‘A refreshingly critical contribution to the major debates in sports studies, this volume will nicely complement the conventional texts. The entries are well structured, introducing and explaining the arguments, and then applying them to current sports policies and controversies. I admire the material and will recommend it to my students’ — Professor Dave Harris, University College Plymouth, Marjon

Written by experienced academics use to teaching the subject, this book will help students and researchers find their way within the diverse field of sport studies. Clear, well researched entries explain the key concepts in the debates surrounding the social significance and social dynamics of sport. Each entry provides:

  • Clear Definitions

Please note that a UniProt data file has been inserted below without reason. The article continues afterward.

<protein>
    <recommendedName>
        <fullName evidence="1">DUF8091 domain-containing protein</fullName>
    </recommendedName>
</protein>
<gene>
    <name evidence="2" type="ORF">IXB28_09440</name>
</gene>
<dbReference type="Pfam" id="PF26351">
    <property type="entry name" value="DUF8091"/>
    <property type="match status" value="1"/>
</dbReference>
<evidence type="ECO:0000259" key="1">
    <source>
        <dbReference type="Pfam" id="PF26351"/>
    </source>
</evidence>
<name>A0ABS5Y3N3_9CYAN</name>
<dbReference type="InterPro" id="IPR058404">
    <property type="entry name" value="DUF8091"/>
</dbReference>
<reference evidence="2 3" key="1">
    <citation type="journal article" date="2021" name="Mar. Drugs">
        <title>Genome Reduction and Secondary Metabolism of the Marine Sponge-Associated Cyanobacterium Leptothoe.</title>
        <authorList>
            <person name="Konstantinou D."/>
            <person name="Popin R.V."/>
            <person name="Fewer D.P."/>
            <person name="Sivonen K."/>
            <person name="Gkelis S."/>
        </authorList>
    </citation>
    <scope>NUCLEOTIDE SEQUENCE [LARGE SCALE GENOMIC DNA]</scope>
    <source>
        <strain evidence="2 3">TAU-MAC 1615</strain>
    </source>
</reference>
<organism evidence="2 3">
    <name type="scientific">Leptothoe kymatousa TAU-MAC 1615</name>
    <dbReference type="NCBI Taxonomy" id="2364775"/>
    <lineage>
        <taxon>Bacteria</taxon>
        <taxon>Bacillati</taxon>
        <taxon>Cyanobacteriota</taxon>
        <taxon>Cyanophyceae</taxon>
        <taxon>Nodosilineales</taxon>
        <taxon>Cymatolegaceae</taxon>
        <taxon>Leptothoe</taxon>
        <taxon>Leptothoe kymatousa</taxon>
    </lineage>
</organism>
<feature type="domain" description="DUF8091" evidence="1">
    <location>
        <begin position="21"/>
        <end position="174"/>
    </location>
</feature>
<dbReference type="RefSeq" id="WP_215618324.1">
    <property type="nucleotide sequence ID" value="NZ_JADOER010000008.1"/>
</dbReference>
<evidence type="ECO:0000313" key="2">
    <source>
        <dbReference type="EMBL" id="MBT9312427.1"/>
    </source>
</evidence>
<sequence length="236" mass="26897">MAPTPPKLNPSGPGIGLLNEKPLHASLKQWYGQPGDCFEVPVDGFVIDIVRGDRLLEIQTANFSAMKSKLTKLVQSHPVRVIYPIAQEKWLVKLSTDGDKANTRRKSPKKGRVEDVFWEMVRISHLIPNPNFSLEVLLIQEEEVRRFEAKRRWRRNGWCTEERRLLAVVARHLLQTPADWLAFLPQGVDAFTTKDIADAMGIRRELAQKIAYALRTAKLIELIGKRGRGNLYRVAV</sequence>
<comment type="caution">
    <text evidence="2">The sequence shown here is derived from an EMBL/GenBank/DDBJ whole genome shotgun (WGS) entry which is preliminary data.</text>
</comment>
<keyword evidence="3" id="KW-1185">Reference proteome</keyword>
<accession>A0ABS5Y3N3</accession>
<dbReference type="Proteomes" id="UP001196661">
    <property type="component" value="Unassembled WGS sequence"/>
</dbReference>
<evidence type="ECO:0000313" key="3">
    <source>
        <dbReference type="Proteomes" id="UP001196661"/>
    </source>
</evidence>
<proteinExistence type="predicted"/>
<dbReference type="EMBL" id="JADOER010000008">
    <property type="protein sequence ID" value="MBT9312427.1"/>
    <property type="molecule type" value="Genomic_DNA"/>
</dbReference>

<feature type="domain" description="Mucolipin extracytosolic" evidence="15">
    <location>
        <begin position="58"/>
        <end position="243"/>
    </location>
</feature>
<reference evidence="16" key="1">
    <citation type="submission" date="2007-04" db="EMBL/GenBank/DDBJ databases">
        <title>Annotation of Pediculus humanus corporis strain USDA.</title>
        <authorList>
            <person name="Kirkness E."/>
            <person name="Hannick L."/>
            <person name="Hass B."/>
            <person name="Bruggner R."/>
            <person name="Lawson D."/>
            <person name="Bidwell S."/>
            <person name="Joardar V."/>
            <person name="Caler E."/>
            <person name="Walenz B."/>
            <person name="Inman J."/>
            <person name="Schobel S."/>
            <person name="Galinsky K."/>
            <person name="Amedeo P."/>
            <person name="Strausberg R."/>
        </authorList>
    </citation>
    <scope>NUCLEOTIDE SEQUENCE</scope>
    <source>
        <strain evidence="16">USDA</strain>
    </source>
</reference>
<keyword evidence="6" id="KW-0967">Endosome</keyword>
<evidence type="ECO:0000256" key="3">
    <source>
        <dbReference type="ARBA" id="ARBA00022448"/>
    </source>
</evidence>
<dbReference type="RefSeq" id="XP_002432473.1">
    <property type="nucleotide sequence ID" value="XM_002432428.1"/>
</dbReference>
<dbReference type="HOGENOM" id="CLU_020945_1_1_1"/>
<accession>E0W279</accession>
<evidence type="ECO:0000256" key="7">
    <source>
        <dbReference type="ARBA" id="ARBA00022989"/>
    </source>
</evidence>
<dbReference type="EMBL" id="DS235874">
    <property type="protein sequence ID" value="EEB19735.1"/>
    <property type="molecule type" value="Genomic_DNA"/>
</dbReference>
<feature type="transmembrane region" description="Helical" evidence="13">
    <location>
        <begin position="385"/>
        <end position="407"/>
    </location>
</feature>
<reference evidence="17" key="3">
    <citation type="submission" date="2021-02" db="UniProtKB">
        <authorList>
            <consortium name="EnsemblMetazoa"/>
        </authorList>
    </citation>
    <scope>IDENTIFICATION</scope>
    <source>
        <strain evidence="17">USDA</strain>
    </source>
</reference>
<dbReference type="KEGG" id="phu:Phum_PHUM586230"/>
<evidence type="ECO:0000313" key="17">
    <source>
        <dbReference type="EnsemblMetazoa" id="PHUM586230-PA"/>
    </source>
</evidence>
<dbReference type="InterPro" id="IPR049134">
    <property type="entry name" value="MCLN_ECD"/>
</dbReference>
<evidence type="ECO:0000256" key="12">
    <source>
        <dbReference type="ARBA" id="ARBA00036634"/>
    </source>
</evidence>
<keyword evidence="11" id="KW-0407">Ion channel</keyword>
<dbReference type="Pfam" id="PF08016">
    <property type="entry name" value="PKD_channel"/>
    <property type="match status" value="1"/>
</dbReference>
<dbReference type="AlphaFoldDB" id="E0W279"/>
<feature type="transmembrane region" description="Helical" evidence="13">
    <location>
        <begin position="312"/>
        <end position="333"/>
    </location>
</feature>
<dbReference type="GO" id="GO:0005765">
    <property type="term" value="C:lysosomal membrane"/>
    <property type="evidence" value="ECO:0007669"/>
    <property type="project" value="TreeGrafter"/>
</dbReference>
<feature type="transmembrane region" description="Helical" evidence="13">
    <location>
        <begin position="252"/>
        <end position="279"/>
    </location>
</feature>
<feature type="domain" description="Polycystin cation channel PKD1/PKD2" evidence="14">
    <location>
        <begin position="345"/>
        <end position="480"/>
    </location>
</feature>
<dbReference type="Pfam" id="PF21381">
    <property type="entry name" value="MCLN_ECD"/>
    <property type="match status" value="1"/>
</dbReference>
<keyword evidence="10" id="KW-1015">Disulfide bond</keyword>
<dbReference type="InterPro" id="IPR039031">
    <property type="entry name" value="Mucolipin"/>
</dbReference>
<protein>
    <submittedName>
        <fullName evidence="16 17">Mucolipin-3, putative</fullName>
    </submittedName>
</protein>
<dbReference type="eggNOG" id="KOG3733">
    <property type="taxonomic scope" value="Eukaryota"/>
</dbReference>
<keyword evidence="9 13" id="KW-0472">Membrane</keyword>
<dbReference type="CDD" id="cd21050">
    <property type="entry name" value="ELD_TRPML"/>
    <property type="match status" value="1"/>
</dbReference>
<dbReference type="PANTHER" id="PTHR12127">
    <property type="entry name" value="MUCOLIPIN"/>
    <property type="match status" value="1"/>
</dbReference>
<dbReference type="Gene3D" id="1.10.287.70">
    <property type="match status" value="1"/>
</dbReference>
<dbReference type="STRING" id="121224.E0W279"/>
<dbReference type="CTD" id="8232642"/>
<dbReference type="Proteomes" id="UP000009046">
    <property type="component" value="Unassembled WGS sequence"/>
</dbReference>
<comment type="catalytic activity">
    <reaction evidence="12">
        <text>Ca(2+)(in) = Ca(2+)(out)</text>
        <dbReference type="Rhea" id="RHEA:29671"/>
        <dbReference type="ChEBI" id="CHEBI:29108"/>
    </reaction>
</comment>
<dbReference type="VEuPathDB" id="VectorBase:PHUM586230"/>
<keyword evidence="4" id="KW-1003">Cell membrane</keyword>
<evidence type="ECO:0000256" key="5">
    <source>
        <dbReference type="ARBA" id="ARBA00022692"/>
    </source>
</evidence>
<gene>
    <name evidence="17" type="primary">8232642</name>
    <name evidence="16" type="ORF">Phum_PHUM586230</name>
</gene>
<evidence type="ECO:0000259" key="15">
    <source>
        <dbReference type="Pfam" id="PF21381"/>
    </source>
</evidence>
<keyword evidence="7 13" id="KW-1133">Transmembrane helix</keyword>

• Relevant Examples
  • Up-to-date Suggestions for Further Reading
  • Informative Cross-Referencing

Valuable in its parts and indispensable as a whole, this book will provide a stimulating, practical guide to the relationship between sport and society.



This word is a deceptively flexible one, with a diversity of different meanings in the social sciences. The Penguin Dictionary of Sociology (Abercrombie et al., 2000: 83) identifies six discrete interpretations of the term, four of which can serve as a framework for relating the concept to sport.

First, ‘culture’ can be seen to refer to every aspect of human behaviour that is not derived from biology – that is, in other words, learned. The standard contention of sociologists (and others) is, of course, that most human behaviour is rooted in culture and not in biology and, to a significant degree, they may be thought to have won this argument. That's to say, whereas in the nineteenth and early twentieth centuries, a majority of scientists ...

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